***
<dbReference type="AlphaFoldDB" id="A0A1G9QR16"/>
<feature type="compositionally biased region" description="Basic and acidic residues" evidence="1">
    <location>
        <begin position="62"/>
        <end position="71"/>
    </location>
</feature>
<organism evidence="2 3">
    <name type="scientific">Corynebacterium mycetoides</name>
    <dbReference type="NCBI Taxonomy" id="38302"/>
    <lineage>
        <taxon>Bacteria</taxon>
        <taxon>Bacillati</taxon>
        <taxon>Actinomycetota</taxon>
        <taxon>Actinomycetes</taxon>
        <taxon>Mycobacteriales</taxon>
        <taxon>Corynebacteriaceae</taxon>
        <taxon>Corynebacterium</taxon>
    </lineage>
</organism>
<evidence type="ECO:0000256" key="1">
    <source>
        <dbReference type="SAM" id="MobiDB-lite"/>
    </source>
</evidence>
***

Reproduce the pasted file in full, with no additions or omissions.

<dbReference type="AlphaFoldDB" id="A0A1G9QR16"/>
<feature type="compositionally biased region" description="Basic and acidic residues" evidence="1">
    <location>
        <begin position="62"/>
        <end position="71"/>
    </location>
</feature>
<organism evidence="2 3">
    <name type="scientific">Corynebacterium mycetoides</name>
    <dbReference type="NCBI Taxonomy" id="38302"/>
    <lineage>
        <taxon>Bacteria</taxon>
        <taxon>Bacillati</taxon>
        <taxon>Actinomycetota</taxon>
        <taxon>Actinomycetes</taxon>
        <taxon>Mycobacteriales</taxon>
        <taxon>Corynebacteriaceae</taxon>
        <taxon>Corynebacterium</taxon>
    </lineage>
</organism>
<evidence type="ECO:0000256" key="1">
    <source>
        <dbReference type="SAM" id="MobiDB-lite"/>
    </source>
</evidence>